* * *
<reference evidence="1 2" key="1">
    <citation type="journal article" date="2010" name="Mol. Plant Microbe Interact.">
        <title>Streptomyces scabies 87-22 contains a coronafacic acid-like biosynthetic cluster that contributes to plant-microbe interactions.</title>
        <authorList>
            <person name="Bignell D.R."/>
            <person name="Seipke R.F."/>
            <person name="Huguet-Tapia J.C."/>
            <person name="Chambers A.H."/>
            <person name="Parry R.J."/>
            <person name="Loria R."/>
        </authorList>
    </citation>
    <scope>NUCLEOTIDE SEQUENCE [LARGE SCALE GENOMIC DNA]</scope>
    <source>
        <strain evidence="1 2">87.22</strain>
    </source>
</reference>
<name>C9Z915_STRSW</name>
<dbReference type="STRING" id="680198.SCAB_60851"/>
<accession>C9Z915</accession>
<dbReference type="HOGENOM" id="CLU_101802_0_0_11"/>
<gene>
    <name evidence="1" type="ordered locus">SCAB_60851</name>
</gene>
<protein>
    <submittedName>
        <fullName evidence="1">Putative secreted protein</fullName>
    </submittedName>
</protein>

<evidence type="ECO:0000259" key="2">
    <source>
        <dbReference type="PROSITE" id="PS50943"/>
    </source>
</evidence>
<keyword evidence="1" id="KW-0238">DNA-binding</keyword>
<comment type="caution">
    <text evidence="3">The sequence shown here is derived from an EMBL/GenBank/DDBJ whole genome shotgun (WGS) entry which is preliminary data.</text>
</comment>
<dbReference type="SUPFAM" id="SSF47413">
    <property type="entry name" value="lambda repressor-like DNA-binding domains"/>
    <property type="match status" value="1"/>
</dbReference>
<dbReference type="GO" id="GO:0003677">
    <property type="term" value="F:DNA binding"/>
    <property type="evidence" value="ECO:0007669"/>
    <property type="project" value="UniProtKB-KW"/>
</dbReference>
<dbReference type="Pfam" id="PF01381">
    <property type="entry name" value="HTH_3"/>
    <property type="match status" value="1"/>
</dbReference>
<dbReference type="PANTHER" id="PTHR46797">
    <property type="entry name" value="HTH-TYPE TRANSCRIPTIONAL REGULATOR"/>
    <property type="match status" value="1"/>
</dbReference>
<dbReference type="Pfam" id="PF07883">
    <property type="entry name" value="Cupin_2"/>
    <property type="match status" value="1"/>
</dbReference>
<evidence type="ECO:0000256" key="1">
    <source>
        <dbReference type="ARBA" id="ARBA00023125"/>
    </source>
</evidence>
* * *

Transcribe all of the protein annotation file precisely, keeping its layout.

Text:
<reference evidence="1 2" key="1">
    <citation type="journal article" date="2010" name="Mol. Plant Microbe Interact.">
        <title>Streptomyces scabies 87-22 contains a coronafacic acid-like biosynthetic cluster that contributes to plant-microbe interactions.</title>
        <authorList>
            <person name="Bignell D.R."/>
            <person name="Seipke R.F."/>
            <person name="Huguet-Tapia J.C."/>
            <person name="Chambers A.H."/>
            <person name="Parry R.J."/>
            <person name="Loria R."/>
        </authorList>
    </citation>
    <scope>NUCLEOTIDE SEQUENCE [LARGE SCALE GENOMIC DNA]</scope>
    <source>
        <strain evidence="1 2">87.22</strain>
    </source>
</reference>
<name>C9Z915_STRSW</name>
<dbReference type="STRING" id="680198.SCAB_60851"/>
<accession>C9Z915</accession>
<dbReference type="HOGENOM" id="CLU_101802_0_0_11"/>
<gene>
    <name evidence="1" type="ordered locus">SCAB_60851</name>
</gene>
<protein>
    <submittedName>
        <fullName evidence="1">Putative secreted protein</fullName>
    </submittedName>
</protein>

<evidence type="ECO:0000259" key="2">
    <source>
        <dbReference type="PROSITE" id="PS50943"/>
    </source>
</evidence>
<keyword evidence="1" id="KW-0238">DNA-binding</keyword>
<comment type="caution">
    <text evidence="3">The sequence shown here is derived from an EMBL/GenBank/DDBJ whole genome shotgun (WGS) entry which is preliminary data.</text>
</comment>
<dbReference type="SUPFAM" id="SSF47413">
    <property type="entry name" value="lambda repressor-like DNA-binding domains"/>
    <property type="match status" value="1"/>
</dbReference>
<dbReference type="GO" id="GO:0003677">
    <property type="term" value="F:DNA binding"/>
    <property type="evidence" value="ECO:0007669"/>
    <property type="project" value="UniProtKB-KW"/>
</dbReference>
<dbReference type="Pfam" id="PF01381">
    <property type="entry name" value="HTH_3"/>
    <property type="match status" value="1"/>
</dbReference>
<dbReference type="PANTHER" id="PTHR46797">
    <property type="entry name" value="HTH-TYPE TRANSCRIPTIONAL REGULATOR"/>
    <property type="match status" value="1"/>
</dbReference>
<dbReference type="Pfam" id="PF07883">
    <property type="entry name" value="Cupin_2"/>
    <property type="match status" value="1"/>
</dbReference>
<evidence type="ECO:0000256" key="1">
    <source>
        <dbReference type="ARBA" id="ARBA00023125"/>
    </source>
</evidence>